Get more Mail & Guardian
Subscribe or Login

How the Barrett family has plotted the course for New Zealand rugby

 

 

According to New Zealand legend, Kevin Barrett was unequivocal when asked about his post-retirement plans: “I’m going to go breed some All Blacks.” No one’s sure if he really said that — a trait of good folklore — but there are none who can deny that’s exactly what he did.

Not only have Beauden, Jordie and Scott Barrett gone on to earn caps but when they ran out against France last year, they became the first sibling trio to take the field at the same time. With all of them being nailed-down selections for the World Cup (good health willing), the three are erecting a veritable family dynasty in the best team in the world.

There is no comparison across the sporting world when we consider the prestige and competition involved in slipping on the famed black shirt. Add in the fact that oldest brother Kane Barrett was a promising lock before being forced into retirement, after suffering a concussion and their rise is unprecedented.

How did one family get so good? It’s a question many a Kiwi journalist has sought to answer. One of them, Peter Bills, put it to Beauden for his recent book The Jersey: The Secrets Behind the World’s Most Successful Team.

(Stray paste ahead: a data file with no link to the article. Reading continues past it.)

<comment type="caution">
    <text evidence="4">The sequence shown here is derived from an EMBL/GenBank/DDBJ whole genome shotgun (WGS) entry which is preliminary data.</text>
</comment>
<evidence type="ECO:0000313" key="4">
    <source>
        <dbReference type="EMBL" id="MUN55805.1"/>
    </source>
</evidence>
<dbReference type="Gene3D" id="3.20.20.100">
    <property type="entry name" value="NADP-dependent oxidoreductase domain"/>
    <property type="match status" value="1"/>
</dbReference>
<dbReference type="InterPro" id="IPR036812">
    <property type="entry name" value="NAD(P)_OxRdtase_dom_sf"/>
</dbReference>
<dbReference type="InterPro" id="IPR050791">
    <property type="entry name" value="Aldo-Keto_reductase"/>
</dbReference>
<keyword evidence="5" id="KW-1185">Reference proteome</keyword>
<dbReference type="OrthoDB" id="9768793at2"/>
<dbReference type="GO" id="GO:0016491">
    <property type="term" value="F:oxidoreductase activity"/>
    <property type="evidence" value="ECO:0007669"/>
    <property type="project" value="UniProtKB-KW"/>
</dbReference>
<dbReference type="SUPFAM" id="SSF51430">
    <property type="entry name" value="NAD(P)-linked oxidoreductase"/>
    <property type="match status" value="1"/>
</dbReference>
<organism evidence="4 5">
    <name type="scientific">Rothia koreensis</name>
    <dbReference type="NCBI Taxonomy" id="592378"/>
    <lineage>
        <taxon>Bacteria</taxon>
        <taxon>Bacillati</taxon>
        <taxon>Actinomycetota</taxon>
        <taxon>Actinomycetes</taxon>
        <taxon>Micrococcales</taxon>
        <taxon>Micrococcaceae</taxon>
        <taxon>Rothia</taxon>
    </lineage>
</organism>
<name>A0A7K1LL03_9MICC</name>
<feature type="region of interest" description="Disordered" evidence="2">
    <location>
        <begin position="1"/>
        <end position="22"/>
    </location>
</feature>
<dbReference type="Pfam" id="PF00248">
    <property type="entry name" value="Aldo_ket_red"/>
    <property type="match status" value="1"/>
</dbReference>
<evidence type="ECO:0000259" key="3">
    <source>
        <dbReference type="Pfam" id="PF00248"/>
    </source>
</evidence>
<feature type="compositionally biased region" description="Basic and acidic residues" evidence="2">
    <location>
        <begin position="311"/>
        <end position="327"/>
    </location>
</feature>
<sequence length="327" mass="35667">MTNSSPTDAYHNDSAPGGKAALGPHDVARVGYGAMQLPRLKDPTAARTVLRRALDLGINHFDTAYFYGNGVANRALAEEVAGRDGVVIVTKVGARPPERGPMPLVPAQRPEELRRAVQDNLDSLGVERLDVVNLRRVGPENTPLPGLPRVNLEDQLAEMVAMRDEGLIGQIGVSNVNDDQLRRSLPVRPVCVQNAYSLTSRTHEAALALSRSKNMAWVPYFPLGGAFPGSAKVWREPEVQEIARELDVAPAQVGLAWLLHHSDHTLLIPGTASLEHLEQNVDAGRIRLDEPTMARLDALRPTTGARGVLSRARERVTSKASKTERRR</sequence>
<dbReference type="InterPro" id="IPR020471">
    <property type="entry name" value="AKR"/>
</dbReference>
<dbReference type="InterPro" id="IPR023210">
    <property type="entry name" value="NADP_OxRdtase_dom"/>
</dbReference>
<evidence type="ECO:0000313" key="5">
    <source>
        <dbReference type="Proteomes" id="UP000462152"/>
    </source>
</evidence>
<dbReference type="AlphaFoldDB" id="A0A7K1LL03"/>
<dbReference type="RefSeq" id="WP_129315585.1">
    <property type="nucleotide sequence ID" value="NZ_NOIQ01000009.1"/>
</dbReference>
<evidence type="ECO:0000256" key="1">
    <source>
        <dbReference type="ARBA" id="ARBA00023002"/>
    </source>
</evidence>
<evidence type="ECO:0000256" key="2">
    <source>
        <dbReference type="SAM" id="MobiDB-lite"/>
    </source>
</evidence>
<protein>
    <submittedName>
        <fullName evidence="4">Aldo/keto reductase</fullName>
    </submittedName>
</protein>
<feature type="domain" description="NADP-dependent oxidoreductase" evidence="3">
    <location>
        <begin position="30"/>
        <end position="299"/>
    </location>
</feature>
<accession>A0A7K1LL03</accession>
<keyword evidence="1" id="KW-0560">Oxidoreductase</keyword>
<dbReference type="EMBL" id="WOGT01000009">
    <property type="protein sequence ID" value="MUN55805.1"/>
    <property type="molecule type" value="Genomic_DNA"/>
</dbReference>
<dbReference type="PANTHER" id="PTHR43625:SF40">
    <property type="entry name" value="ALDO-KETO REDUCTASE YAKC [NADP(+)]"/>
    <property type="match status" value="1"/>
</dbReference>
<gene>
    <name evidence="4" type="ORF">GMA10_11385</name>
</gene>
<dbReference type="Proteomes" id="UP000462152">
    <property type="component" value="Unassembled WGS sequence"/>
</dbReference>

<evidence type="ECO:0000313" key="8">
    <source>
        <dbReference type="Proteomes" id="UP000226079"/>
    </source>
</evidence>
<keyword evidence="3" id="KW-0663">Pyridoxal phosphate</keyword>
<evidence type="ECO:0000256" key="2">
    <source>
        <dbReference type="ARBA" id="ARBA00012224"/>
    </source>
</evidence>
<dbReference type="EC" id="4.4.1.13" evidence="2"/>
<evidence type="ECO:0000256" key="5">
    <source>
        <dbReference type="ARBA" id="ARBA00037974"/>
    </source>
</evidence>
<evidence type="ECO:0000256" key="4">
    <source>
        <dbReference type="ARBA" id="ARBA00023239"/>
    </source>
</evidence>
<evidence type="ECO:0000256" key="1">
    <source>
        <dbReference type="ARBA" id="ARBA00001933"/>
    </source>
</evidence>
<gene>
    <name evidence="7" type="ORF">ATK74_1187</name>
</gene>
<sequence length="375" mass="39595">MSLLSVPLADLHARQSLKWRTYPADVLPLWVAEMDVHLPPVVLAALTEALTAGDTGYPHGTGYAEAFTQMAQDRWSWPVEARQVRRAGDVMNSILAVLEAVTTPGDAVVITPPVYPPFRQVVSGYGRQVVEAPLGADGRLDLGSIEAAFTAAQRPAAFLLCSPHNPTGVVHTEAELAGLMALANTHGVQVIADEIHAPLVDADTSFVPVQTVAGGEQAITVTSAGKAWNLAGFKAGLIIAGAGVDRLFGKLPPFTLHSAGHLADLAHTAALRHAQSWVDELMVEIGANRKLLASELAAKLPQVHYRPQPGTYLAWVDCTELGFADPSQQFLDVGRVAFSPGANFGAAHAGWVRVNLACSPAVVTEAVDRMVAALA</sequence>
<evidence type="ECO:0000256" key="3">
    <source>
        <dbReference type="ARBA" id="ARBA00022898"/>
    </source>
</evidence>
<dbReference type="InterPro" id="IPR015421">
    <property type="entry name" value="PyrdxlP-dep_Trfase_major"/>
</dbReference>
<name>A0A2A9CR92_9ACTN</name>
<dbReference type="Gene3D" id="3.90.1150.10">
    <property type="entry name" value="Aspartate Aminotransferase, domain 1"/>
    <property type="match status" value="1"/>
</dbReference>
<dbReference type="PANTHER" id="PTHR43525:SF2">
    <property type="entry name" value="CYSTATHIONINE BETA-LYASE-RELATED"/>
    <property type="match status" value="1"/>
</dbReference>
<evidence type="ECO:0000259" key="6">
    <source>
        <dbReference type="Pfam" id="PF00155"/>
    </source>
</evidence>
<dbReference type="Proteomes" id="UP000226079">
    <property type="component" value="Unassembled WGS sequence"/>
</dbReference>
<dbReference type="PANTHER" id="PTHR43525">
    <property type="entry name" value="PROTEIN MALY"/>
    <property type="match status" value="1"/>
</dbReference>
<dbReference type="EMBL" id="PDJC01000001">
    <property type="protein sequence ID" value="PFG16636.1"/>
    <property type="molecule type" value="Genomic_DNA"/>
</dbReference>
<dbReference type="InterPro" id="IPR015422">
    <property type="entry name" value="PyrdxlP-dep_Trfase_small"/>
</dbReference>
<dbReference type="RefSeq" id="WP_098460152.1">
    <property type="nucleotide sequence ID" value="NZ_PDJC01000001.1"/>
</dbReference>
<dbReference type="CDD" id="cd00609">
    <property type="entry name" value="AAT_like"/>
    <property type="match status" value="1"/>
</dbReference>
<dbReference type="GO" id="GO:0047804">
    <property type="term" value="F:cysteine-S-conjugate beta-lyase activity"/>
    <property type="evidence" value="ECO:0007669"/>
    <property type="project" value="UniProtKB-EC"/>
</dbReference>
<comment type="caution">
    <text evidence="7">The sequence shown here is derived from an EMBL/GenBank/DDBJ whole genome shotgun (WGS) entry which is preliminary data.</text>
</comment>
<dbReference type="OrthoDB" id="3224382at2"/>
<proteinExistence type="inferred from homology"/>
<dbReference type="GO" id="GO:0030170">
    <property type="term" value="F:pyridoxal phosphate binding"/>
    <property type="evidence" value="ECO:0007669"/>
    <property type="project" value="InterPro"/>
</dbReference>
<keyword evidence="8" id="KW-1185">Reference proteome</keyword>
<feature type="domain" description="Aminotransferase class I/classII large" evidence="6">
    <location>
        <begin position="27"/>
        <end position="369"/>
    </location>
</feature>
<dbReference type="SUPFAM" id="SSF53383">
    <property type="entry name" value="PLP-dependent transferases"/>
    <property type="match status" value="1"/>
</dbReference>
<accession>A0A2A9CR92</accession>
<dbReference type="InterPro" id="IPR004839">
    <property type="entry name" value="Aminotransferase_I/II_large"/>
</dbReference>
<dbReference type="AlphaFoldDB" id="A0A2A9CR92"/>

“We acquire the basic skills at a very young age,” Barrett said. “It starts with your dad passing you a ball when you are five years old, or even [younger]. You are also watching your heroes play on TV, watching them and seeing how they do it. Then you take those lessons out into the backyard and do it with your mates.

“I had my brothers around, so it was pretty competitive. We used to pack down scrums, I would feed the scrum. We did everything. We got used to doing those skills because you never really know what position you are going to end up in or how your body may develop. In the country, there isn’t a whole lot more to do except play sport. When you do it over a period of several years you are really going to develop your balls skills.”

It’s that last part that seems most influential — judging by anecdotal evidence at least. As much as genes passed down from rugby pedigree surely help, it’s a lifetime spent kicking and throwing balls that has made sport as natural as breathing for the Barretts.

Growing up on a dairy farm on the west coast, the brothers were freed from the distractions that come with city living. With no such thing as a PlayStation in the house, all their free time was spent outside with the neighbouring kids in the field. Even if it wasn’t rugby, countless games of soccer and cricket were presumably invaluable in developing potent hand-eye coordination.

All Blacks coach Steve Hansen has himself credited country life with nudging along aspiring youngsters. In conversations about the Barretts, he’s made the easy comparison to the Whitelock brothers who also grew up in relatively rural areas. Sam, George and Luke Whitelock have all been capped (but not at the same time).